Some of the seminal and saddening events of recent decades—from September 11th to Election Day 2016—have served to (re)invigorate American college students to consider their role in shaping how the future will look. One of our favorite partners, GlobeMed, is brilliantly linking that on-campus enthusiasm and idealism with gritty grassroots health organizations operating across Sub-Saharan Africa and other parts of the Global South. In a time when America’s reputation abroad often inspires snickers, the work of GlobeMed’s chapters inspires kudos. Learn more in this guest post from GlobeMed’s Brittany Zelch, Director of Partnerships for Africa.
This summer, I had the pleasure of visiting ten GlobeMed grassroots partner organizations in Uganda, Rwanda, Tanzania, Malawi, and Botswana. Thanks to the support of Segal Family Foundation, I was able to conduct learning visits with our mutual partners Komera in Rwanda, and Young 1ove in Botswana. The purpose of my learning visits was to better understand the strengths and challenges in each GlobeMed partnership, to facilitate conversations between students and organization staff focused on long-term partnership success, and to determine how GlobeMed’s Global Headquarters can further support partnerships across the globe.
My biggest takeaway from these visits was simple: Partnership is more than a buzzword. Partnership is an ongoing process of mutual learning and collaboration that has to be built on strong personal relationships.
My trip to Komera taught me that these relationships only thrive if they are built on trust and mutual-respect. Komera, which means “be strong, have courage,” aims to build self-confident young women through a community-driven approach. Their all-female staff works tirelessly to advance girls’ education, provide access to leadership and mentorship opportunities, and support mental, physical, and emotional well-being. They do this through the Komera Scholars program, the Komera soccer team, leadership summits, and parent co-operatives.
During my visit, we spent the morning discussing Komera’s partnership with students from GlobeMed at The Ohio State University and reflections from the recent Grassroots On-Site Work (GROW). We spoke candidly about the challenges of virtual communication during the academic year and the importance of having in-person opportunities, like GROW, to align on their goals and build trust with one another. For the Komera team, strengthening the relationships they have with GlobeMed students and staff is an extension of how they work in their own community.
Later in the day, social worker Ruth shared her story of why she joined the Komera team. She talked about the struggles she faced accessing education in her youth and the hardships she endured while she was in school. Now, when she speaks with girls in the community, she comes from a place of deep understanding through lived experience, which allows her to connect meaningfully with the girls and support them in the ways they need. Hearing her and other team members’ stories reaffirmed my belief that community leaders like Ruth are the key to transforming their own communities.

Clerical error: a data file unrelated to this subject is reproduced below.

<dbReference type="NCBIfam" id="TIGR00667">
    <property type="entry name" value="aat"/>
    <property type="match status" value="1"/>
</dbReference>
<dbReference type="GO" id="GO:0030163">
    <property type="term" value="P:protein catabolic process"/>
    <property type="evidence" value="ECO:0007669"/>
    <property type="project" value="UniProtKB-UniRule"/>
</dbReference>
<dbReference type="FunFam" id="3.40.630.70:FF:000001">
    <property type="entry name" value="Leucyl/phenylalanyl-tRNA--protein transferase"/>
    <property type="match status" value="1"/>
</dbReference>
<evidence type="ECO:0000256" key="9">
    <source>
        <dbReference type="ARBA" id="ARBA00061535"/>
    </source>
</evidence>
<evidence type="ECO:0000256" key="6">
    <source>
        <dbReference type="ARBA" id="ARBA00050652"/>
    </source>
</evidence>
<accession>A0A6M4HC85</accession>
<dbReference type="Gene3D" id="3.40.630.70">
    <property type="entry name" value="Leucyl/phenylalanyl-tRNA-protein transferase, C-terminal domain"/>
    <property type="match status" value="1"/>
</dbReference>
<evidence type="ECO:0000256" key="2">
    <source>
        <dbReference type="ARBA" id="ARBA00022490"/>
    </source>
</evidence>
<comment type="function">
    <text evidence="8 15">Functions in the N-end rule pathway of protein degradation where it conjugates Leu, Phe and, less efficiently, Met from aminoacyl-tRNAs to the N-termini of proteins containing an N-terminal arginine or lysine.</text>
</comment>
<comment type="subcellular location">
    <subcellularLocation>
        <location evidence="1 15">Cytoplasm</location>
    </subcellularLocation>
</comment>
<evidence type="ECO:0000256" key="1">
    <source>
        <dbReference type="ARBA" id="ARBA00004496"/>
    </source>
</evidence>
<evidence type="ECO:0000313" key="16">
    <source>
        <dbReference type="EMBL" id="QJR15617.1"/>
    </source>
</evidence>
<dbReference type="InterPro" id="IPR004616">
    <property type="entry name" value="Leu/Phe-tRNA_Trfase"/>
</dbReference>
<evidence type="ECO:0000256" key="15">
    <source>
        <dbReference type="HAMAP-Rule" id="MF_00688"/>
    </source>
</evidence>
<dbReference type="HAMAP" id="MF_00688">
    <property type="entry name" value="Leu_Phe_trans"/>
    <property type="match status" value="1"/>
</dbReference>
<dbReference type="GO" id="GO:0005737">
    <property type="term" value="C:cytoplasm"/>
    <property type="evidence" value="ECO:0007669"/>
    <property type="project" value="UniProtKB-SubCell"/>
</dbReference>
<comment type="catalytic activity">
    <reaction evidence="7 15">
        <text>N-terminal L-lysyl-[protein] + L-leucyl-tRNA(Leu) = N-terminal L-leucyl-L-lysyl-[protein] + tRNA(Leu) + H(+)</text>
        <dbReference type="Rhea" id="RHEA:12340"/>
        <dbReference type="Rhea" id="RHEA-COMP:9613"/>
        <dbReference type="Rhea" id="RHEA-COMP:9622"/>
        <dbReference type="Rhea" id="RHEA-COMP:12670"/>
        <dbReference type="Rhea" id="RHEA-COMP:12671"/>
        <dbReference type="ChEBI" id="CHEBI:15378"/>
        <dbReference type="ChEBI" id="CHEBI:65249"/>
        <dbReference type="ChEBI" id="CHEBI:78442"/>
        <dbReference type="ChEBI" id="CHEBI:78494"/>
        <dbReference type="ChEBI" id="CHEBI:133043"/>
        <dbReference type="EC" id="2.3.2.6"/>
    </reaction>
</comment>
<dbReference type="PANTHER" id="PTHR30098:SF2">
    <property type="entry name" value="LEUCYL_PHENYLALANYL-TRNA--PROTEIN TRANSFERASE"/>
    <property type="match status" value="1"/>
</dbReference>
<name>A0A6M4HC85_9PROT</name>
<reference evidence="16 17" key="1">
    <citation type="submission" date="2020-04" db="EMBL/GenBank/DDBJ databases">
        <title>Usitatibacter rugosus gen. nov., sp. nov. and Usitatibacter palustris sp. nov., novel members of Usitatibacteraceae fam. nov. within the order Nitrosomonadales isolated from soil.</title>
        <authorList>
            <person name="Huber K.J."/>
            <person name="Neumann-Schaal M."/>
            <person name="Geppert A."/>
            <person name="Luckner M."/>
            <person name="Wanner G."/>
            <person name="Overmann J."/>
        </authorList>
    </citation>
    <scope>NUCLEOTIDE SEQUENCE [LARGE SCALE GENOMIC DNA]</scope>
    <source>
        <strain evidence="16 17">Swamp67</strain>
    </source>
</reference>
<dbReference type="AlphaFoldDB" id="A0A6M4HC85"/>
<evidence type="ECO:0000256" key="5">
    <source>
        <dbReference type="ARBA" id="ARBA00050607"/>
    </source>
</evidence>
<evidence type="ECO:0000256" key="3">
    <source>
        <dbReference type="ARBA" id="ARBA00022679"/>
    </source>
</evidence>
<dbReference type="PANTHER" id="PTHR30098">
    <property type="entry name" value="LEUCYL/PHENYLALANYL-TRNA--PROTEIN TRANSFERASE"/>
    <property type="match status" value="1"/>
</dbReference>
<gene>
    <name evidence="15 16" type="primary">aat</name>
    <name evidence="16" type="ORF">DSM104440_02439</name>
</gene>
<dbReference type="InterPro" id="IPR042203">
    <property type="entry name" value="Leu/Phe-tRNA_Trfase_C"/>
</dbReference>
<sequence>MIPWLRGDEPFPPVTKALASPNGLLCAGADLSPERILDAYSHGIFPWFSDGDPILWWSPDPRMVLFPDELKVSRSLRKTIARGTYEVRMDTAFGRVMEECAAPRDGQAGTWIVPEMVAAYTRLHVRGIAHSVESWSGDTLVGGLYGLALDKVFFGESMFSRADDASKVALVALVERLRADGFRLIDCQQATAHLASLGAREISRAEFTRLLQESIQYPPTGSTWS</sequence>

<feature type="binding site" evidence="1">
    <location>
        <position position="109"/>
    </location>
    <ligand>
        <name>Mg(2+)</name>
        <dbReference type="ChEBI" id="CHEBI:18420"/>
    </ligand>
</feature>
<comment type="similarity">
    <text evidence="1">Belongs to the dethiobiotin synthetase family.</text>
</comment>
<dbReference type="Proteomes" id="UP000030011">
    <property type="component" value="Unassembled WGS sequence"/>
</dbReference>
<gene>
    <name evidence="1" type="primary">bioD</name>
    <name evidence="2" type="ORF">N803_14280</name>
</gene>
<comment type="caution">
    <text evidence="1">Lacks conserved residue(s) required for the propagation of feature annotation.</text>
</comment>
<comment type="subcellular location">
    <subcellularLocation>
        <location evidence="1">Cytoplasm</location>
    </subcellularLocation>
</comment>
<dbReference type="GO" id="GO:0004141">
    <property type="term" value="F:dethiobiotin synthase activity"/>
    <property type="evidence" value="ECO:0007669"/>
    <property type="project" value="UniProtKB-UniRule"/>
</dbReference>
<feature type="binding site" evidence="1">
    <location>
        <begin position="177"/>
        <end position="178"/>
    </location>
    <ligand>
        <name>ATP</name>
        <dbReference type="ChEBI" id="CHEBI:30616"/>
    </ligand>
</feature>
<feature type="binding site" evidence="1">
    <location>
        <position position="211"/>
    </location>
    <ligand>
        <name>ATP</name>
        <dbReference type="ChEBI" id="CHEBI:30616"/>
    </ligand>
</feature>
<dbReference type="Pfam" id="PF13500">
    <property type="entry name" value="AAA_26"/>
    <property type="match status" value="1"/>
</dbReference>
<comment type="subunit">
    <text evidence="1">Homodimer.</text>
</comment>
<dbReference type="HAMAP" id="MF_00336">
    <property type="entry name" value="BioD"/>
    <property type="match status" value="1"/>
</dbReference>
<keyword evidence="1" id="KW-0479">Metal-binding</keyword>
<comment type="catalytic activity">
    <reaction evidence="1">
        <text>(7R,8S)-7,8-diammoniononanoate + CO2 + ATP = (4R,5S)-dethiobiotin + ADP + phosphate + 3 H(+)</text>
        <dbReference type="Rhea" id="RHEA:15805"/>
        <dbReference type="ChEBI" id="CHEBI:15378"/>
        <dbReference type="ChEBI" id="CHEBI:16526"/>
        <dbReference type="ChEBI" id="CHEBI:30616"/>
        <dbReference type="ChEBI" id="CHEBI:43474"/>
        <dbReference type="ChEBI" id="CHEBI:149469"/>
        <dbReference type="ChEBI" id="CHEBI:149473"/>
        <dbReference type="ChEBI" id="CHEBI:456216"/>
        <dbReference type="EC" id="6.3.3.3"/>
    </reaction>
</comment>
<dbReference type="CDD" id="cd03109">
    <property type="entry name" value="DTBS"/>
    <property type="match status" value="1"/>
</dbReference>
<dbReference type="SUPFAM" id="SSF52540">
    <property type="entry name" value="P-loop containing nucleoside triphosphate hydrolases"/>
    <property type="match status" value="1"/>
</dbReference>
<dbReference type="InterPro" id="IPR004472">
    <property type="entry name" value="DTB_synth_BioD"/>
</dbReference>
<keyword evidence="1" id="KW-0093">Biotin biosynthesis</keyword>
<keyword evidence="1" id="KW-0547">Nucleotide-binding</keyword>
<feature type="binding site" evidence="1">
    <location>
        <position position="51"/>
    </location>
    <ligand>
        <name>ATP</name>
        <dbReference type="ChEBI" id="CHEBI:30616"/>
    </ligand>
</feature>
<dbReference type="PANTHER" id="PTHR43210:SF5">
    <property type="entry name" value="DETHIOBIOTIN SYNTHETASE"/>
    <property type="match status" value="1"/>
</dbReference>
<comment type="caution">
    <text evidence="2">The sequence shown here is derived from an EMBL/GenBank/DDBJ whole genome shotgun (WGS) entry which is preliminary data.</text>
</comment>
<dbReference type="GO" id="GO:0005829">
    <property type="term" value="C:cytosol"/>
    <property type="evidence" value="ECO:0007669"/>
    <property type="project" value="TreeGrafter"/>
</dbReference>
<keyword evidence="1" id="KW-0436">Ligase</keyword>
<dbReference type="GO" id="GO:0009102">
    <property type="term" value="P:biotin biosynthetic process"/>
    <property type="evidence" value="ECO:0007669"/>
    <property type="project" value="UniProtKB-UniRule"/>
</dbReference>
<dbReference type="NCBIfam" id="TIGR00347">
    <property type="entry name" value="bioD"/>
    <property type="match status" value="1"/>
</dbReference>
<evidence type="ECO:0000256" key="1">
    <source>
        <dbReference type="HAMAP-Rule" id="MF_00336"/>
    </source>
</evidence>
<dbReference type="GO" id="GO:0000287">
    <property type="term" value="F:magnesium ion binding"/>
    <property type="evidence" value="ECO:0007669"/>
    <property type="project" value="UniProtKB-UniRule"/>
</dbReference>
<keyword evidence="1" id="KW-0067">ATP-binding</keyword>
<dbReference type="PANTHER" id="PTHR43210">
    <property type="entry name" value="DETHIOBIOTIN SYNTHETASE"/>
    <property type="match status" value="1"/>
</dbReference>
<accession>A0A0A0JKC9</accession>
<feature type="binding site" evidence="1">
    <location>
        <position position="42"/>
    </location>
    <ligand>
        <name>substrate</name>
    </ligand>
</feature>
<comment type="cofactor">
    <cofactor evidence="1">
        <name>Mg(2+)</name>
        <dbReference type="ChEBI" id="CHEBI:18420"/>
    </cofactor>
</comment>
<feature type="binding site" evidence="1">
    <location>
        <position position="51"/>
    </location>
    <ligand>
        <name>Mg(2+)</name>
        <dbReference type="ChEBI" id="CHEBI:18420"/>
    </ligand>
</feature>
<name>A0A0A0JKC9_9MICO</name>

My visit to Young 1ove furthered my understanding of how mutual learning can lead to partnerships that challenge the status quo.
Within five minutes of entering the Young 1ove office, I was welcomed by the entire team in a song-and-dance circle. As someone who thrives on the positivity of others, I was thrilled to feel the energy and youthful spirit of the entire team, and I immediately joined in on the fun. I was immersed in this energy for the rest of my time in Gaborone, during conversations, shared meals, and time in the field with members of the Young 1ove team.
The contagious energy Young 1ove emits is not arbitrary. Their work in sexual and reproductive health education is curated by youth for youth, and their message, while grounded in research, is delivered with youthful energy. Since 2014, Young 1ove has worked in over 358 schools and with over 32,000 students and continues to identify innovative ways to refine and scale its programming, which has already reduced pregnancy and HIV transmission rates.
The Young 1ove team has innovated a different approach to how they engage and educate students. During my field visit with the team, I watched as each student followed every move that Lorato, Young 1ove’s Training Officer, made in the center of the circle. After a long day of classes, their level of engagement was impressive—a testament to Lorato’s captivating nature and the curriculum’s activities, specifically games that drive home important facts like HIV transmission trends and key messages like how dating in your age range can lower risk of HIV.
My visits to Komera and Young 1ove fuel my desire to invest in partnership and in communities. At GlobeMed, the way we do this is by shifting decision-making power to those whose voices often go unheard. This is how we can make progress in creating a more equitable and just world. If we are willing to be open to growth, to be introspective, and to commit to working in true solidarity, we can create a culture of partnership everywhere and can be a transformative force in the world.